Avis Budget is readying another $400 million of bonds backed by its rental fleet.
In rental car securitization, a special purpose, bankruptcy remote vehicle issues bonds and uses the proceeds to purchase a fleet of rental cars and trucks, which it then leases back to the sponsor, in this case Avis Budget and its subsidiaries, Avis Dollar Thrifty Automotive Group, Budget, Zipcar, Payless.
Avis Budget and the sub-lessees pay taxes, titling, registration and insurance fees related to the vehicles and are responsible for servicing and maintaining the vehicles.
The issuer, Avis Budget Rental Car Funding, is a master trust, and the $400 million of notes to be issued in the Series 2017-2 transaction rank pari passu with the issuer’s other outstanding series of notes.
The previous securitization, a $500 million transaction, was completed in March.
Three tranches of notes will be issued: $328 million of senior notes are provisionally rated triple-A by both Fitch Ratings and Moody’s Investors Service and benefit from a minimum of 28.3% credit enhancement. There is also a $40 million tranche of notes rated single-A and a $32 million tranche rated triple-B. All of the notes mature in March 2023.
Barclays Capital and RBC Capital markets are the lead bookrunners.
The issuer is a master trust, and the notes share collateral on a pari passu basis with the issuer’s other outstanding series of notes. All of the notes are repaid through a combination of lease payments from Avis Budget and the sale of vehicles that come off lease.
The primary risk is that the Avis Budget, which has a corporate credit rating of double-B, may default on its obligation to make its required lease payments to the issuer. In that case, the funds raised by selling all of the vehicles at once might not be sufficient to repay the notes. However, this risk is partially mitigated by the presence of a back-up disposition agent, Fiserv Automotive Solutions (a slightly less risky company, rated triple-B), that would dispose of the vehicles in an orderly and timely manner.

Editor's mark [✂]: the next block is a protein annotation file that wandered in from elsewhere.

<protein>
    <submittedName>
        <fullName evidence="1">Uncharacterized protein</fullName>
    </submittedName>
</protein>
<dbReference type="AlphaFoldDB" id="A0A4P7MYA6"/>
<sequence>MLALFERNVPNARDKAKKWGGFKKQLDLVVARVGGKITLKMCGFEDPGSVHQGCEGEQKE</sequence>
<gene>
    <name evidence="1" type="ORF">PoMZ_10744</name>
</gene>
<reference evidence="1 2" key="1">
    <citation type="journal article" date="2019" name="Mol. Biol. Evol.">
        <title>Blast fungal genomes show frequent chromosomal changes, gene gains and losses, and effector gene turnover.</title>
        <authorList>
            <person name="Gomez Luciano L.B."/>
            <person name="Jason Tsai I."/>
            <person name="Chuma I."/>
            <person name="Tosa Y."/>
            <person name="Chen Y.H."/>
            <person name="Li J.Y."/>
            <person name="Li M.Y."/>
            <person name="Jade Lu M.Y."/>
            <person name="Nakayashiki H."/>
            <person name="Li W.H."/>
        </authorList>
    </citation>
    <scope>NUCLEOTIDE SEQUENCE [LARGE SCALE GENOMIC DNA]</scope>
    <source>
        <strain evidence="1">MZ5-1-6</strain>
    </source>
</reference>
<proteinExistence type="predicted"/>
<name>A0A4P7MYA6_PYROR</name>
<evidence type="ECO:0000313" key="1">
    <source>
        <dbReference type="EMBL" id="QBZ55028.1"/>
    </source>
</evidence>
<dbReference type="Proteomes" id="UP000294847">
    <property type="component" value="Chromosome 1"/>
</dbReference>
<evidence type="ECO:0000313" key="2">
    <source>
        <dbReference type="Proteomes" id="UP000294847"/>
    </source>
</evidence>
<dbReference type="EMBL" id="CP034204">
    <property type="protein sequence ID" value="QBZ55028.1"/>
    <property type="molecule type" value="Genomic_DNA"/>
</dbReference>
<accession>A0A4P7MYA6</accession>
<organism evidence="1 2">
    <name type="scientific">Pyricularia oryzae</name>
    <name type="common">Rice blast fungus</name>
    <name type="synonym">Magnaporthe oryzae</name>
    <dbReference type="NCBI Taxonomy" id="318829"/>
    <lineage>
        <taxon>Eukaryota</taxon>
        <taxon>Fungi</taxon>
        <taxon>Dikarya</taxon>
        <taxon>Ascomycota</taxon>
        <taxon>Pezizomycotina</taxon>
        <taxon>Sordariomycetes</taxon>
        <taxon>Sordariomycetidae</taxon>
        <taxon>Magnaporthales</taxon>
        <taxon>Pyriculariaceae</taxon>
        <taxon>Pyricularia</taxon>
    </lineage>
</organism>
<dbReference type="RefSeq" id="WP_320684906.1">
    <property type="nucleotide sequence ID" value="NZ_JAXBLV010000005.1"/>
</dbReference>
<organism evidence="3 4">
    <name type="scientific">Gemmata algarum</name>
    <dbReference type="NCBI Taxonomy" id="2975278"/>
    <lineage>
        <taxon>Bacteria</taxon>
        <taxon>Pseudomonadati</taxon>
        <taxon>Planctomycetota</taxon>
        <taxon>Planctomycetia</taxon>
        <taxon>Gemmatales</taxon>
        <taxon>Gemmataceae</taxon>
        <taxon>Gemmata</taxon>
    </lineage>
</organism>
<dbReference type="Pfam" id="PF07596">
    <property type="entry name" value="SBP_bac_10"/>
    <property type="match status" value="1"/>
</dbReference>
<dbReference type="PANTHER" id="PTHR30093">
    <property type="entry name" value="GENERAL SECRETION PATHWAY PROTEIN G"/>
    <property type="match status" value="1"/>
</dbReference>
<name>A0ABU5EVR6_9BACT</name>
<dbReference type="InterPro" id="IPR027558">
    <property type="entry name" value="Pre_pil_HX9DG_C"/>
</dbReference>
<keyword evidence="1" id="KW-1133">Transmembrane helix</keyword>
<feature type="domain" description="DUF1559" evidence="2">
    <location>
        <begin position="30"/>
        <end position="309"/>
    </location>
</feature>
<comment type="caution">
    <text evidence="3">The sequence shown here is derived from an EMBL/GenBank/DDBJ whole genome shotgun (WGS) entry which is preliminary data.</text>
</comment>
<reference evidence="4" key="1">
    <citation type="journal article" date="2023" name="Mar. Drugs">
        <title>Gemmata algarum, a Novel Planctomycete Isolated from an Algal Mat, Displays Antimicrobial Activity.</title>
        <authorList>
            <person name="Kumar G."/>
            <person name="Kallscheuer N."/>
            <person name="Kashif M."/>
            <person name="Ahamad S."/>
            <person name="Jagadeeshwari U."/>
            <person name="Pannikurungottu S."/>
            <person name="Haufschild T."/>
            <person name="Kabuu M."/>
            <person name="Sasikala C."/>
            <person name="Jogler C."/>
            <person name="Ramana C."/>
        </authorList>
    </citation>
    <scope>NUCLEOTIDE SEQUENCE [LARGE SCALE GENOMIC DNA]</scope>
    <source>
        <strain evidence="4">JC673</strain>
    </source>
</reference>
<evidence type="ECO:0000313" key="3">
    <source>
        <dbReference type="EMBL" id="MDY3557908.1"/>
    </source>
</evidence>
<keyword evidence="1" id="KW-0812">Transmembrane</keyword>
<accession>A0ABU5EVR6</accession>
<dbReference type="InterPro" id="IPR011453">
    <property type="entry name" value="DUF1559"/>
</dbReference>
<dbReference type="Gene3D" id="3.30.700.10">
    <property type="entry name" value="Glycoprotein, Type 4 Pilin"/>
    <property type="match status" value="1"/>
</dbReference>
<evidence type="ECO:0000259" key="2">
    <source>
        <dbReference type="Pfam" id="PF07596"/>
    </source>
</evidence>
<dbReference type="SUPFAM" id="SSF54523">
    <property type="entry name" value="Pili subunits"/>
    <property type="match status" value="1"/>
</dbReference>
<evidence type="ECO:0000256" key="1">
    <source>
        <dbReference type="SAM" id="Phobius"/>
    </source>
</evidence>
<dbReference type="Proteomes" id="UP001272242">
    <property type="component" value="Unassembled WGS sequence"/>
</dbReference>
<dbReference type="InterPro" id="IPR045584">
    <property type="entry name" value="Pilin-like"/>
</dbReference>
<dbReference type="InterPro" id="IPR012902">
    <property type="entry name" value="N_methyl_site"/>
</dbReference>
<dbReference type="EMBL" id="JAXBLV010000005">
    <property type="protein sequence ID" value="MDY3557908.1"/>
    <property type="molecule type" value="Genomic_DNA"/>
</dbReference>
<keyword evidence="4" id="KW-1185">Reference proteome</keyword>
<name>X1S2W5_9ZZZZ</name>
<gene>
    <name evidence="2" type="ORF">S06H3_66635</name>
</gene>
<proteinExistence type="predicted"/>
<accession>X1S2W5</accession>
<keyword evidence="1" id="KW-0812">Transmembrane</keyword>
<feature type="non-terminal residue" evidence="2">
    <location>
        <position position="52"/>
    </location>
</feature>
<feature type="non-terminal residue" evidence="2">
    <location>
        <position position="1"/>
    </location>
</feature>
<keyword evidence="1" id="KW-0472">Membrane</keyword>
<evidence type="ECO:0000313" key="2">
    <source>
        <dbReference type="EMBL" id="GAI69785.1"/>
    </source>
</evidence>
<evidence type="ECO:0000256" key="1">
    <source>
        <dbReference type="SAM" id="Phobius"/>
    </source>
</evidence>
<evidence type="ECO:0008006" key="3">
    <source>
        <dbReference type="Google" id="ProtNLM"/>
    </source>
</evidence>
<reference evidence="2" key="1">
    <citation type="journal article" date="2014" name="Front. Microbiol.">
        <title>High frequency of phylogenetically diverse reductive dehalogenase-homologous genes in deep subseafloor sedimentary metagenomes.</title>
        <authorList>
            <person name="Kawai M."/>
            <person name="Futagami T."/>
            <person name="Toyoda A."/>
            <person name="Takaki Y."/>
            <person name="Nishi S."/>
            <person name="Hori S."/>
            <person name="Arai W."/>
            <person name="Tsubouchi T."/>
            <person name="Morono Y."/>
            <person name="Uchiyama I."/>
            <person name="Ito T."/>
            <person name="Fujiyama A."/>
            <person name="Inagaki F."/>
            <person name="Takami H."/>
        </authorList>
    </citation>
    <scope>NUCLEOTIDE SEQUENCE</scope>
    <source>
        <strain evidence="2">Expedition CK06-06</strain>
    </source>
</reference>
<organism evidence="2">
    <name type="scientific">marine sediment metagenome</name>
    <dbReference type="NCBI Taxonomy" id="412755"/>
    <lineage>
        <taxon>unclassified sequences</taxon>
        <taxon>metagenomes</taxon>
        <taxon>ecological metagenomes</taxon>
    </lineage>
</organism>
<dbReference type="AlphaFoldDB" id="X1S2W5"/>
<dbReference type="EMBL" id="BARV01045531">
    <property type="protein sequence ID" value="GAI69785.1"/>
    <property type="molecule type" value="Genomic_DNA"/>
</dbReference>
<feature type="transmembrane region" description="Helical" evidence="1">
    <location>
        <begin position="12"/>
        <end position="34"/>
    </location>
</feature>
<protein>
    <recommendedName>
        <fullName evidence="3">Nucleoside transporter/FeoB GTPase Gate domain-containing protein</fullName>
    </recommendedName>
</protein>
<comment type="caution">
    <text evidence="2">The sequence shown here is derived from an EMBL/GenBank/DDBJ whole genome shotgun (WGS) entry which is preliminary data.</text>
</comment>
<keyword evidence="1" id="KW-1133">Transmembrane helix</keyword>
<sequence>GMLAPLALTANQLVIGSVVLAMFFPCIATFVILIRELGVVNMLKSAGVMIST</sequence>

Another risk is that the rental fleet is concentrated among a few manufacturers. An increase in the likelihood of bankruptcy for one or more of those vehicle manufacturers would increase the risk that they would not satisfy their obligations to repurchase or guarantee the depreciation of program vehicles.
Falling used car prices are also a risk, since this could reduce proceeds on the sale of non-program vehicles that come off lease.
The percentage of the fleet that are not program vehicles benefiting from repurchase or guaranteed depreciation agreements from manufacturers is seasonal and has ranged from around 30% to 75%; as of December 2016, it was 75%.
However, Fitch noted in its presale report that deprecation has been “relatively stable” in recent years, despite increasing pressure on used car prices from high supply in the U.S. wholesale market. It attributes this relative stability to “consistent fleet aging and [Avis Budget’s] adequate management.”
As a result, Fitch said, vehicle disposition losses have been minimal and have consistently shown residual gains relative to net book value at sale.